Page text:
Interview: George Eustice

George Eustice is the Conservative MP for Camborne and Redruth
George Eustice is the Conservative MP for Camborne and Redruth

The press secretary for David Cameron during his Tory leadership campaign has just won himself his very own seat in parliament. But going from media guru to local agony aunt, George Eustice should feel right at home in his new constituency role.

By Rebecca Burns

He is MP for an area that his family have inhabited for over 400 years. They've lived in the same property for the last 150 years, with the same community-based family business.

Unsurprisingly, the new Conservative MP for Camborne and Redruth represents a party that traditionally protects the interests of the land-owning classes. Equally unsurprisingly, he does not cite his own family legacy as the reason for his Conservative beliefs. As we sit with coffee in Portcullis he tells me the euro is to blame.

"My family are in the farming business and we used to produce lots of strawberries. We were very badly hit by the ERM [Exchange Rate Mechanism] in 1992," Eustice explains.

The ERM paved the way for a European single currency. Following the market crash of Black Wednesday and damaging speculation over the strength of the pound, the UK withdrew in 1992. "Interest rates really, really damaged our business and caused us a lot of problems, so the European debate is what politicised me."

This "painful experience" had such a profound affect that Eustice's first experience of politics was as a candidate for the staunchly eurosceptic Ukip in the European parliament elections of 1999. Unsuccessful but by no means put off, the horticultural college student and strawberry farmer went on to be director of the anti-euro campaign. He is reported to have called the European Union "an alien impostor which has attached itself to Europe".

For someone who went on to become head of press for the Conservatives in 2005, this turned out to be an unfortunate start. Eustice's Ukip flirtation came back to haunt him when Michael Howard, Tory leader at the time, labelled it a party of 'extremists', prompting a statement from Eustice denouncing his earlier allegiance. "Although there are quite a lot of well-meaning people in Ukip," he wheeled out dutifully, "they are quite seriously deluded."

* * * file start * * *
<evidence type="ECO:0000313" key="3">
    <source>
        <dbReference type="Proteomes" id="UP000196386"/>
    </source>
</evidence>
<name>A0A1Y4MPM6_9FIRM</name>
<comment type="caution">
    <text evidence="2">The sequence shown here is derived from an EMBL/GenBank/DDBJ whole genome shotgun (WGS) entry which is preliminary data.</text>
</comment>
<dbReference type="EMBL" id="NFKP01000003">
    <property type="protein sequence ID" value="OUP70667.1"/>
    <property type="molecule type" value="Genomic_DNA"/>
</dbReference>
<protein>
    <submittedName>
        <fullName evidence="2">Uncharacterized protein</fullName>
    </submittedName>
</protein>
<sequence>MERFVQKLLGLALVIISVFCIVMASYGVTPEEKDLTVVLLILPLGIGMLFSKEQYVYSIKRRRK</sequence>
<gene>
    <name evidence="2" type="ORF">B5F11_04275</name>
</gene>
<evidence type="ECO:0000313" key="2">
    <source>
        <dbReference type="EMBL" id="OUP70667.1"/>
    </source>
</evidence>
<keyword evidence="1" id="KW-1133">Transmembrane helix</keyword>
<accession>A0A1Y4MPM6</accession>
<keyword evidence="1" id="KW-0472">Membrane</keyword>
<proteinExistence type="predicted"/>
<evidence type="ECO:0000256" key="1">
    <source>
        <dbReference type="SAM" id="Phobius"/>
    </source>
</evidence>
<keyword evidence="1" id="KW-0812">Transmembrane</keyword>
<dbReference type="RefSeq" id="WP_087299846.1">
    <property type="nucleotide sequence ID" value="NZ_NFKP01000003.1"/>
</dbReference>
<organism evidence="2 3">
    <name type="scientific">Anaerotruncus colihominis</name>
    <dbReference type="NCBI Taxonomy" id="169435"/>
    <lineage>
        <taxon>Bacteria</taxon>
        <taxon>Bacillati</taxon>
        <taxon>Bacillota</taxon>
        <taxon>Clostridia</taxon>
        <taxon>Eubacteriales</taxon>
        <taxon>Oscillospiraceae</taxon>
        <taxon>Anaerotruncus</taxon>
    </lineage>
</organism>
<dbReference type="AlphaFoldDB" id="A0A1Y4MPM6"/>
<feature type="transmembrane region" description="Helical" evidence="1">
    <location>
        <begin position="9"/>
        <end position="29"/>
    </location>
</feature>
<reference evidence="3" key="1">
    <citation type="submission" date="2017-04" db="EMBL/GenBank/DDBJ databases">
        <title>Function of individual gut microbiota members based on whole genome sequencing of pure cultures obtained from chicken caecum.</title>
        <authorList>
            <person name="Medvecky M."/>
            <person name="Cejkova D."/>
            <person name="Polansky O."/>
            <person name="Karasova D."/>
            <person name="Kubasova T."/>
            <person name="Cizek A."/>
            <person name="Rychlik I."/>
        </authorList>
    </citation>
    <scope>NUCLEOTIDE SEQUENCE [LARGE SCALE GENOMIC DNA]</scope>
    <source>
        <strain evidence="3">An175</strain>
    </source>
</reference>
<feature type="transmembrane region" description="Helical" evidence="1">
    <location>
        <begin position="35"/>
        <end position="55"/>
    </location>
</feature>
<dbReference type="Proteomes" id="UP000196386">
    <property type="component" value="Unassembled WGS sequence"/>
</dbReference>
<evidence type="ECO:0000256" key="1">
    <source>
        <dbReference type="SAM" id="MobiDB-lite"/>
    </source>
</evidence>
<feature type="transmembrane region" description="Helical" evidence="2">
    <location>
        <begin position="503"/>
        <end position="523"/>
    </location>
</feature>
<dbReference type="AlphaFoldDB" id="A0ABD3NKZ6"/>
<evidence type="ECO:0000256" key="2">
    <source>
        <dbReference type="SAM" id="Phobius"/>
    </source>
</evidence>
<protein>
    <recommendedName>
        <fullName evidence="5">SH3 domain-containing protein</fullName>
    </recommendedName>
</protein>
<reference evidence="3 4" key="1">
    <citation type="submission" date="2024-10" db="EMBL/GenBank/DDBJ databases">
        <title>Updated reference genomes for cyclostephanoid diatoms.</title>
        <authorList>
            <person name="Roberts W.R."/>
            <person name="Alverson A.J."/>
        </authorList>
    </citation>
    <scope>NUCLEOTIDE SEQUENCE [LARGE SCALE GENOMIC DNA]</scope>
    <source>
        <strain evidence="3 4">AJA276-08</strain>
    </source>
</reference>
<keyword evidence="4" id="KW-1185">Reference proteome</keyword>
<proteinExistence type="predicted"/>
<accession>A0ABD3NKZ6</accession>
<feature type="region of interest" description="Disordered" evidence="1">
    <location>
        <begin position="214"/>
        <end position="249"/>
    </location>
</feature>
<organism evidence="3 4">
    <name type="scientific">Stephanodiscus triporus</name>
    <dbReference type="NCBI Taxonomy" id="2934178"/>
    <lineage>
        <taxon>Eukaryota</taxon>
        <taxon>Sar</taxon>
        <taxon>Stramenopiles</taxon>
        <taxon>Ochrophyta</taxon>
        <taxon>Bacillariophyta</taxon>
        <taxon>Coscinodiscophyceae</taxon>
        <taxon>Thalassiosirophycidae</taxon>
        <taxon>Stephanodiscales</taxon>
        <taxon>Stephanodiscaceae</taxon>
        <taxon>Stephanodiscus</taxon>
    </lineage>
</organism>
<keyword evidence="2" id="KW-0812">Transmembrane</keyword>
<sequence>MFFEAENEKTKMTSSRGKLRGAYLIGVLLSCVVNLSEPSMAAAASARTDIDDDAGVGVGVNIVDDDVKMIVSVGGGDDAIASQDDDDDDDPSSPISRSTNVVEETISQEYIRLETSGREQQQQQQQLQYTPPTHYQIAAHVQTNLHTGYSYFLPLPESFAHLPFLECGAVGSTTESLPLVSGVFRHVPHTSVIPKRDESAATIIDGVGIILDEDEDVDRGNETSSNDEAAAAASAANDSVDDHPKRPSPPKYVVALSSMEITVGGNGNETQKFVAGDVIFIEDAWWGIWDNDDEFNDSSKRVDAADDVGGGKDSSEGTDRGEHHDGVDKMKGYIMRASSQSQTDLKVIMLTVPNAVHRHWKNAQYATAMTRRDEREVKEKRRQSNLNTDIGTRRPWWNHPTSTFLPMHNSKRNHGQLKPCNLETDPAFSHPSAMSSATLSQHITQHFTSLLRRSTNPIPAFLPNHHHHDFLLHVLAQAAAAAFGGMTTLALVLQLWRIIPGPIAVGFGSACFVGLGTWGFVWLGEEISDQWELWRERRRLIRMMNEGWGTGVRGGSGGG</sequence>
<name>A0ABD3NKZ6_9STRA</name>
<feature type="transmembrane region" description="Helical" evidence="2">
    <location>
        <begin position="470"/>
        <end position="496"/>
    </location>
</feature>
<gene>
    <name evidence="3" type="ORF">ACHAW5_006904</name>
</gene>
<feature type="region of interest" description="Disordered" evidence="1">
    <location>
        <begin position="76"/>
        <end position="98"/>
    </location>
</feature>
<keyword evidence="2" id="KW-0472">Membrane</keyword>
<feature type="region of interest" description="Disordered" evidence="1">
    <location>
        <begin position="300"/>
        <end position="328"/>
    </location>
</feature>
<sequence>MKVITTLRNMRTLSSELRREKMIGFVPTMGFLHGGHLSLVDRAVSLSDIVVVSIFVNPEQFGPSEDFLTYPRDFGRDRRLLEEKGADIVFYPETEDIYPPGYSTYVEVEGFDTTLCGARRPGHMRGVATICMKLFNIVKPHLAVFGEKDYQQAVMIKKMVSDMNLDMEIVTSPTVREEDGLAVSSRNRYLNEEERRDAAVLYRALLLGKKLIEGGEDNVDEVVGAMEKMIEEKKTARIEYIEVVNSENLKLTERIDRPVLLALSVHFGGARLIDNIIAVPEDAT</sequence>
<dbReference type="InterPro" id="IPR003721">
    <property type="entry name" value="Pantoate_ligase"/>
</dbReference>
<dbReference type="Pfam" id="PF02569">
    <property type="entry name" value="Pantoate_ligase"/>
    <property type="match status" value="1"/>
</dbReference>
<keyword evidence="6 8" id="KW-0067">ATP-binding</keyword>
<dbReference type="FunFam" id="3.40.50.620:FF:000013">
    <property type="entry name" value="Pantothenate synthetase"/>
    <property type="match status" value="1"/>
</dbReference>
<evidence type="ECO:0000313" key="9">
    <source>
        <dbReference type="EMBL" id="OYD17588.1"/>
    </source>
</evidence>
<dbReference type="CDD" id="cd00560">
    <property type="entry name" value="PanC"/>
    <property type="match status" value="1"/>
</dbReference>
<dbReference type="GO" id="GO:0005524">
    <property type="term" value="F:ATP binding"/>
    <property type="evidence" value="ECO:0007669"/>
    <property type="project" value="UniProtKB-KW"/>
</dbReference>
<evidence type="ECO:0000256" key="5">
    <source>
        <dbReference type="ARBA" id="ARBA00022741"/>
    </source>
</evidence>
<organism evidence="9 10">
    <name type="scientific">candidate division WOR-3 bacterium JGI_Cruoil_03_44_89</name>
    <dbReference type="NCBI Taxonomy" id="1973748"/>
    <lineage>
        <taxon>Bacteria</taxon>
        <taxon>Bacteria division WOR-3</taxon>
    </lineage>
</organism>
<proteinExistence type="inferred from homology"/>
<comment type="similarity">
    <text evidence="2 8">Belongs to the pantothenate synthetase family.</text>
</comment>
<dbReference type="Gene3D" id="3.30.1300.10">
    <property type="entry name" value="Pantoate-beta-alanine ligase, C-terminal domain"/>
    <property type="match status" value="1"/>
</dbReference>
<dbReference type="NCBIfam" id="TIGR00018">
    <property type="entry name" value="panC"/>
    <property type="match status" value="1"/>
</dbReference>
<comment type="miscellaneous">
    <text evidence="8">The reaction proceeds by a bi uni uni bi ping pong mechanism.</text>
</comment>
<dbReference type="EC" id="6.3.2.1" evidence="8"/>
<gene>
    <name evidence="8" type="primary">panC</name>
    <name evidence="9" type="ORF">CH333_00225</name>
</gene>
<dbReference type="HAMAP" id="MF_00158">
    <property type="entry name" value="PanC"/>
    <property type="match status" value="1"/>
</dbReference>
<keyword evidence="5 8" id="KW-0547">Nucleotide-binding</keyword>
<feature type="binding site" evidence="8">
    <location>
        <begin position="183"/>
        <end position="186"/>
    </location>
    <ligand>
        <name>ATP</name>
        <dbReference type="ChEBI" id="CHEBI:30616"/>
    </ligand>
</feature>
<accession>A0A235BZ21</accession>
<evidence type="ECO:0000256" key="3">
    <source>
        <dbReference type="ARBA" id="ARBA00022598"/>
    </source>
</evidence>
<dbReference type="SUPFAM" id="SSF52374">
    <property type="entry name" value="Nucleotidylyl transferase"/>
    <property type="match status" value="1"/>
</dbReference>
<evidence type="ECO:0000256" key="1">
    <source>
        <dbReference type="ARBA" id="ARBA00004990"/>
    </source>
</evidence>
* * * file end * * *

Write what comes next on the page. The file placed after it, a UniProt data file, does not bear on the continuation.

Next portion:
His more 'extreme' background did nothing to halt his career as Eustice went on to serve as David Cameron's press secretary from 2005 to 2007.

Eustice says his time with the current prime minister left him with "a sense of somebody who really weighed up both sides of the coin and had a view of his own". When I ask for stories from this period of his life, Eustice contrasts the PM's good judgement with a bad day as Cameron's press secretary during the leadership contest.

Against advice, Eustice agreed to squeeze an extra media interview in after the second ballot for the leadership contest. It ended up being "a very, very aggressive interview that just talked about whether or not [Cameron] had taken drugs". Eustice says he was "mortified".

I can't help but feel this is a disappointingly tame anecdote for a man who had the inside track on our new prime minister during a crucial period. I wonder silently whether, from press guru to backbencher, he is actually dreaming of the days when he had the power to set up a bad interview for our current PM. Possibly sensing my thoughts, Eustice insists this is not the case. "I was ready to move on, I was determined that I would stand myself at some stage and for me this was the right time to stand."

But when I ask Eustice about his new role, he cites the most dominant part of it with the least enthusiasm: casework. "You get a lot from your predecessor and with boundary changes [Camborne and Redruth is a new constituency] you get passed stuff from the old constituency and then you get new stuff as well."

He says it takes a 'particular type of person' to enjoy running a marathon (of which he has completed two) and that type is, I suspect, the type who enjoys demanding tasks if there is enough of a feeling of personal achievement. Accordingly, he seems more driven by stoicism than enthusiasm in his new role as community social worker. "I suppose the biggest frustration is when you get something and you try to help them and it requires massive changes to make a difference." The "mountain of casework" seems to be the marathon equivalent in his new role - no pain, no gain.

Camborne and Redruth might have a conscientious character as their new MP but he seems more at home discussing the media strategies of the Labour leadership contest than the health problems of a tin miner in his constituency. The jump from the cut-throat professions of business, media or lobbying to the local campaigning constituency MP is a huge leap that many of parliament's recent intake will be negotiating. With such strong roots (excuse the farming pun) in his constituency, Eustice seems well placed to settle down in his new role. Just don't mention he used to be with Ukip.


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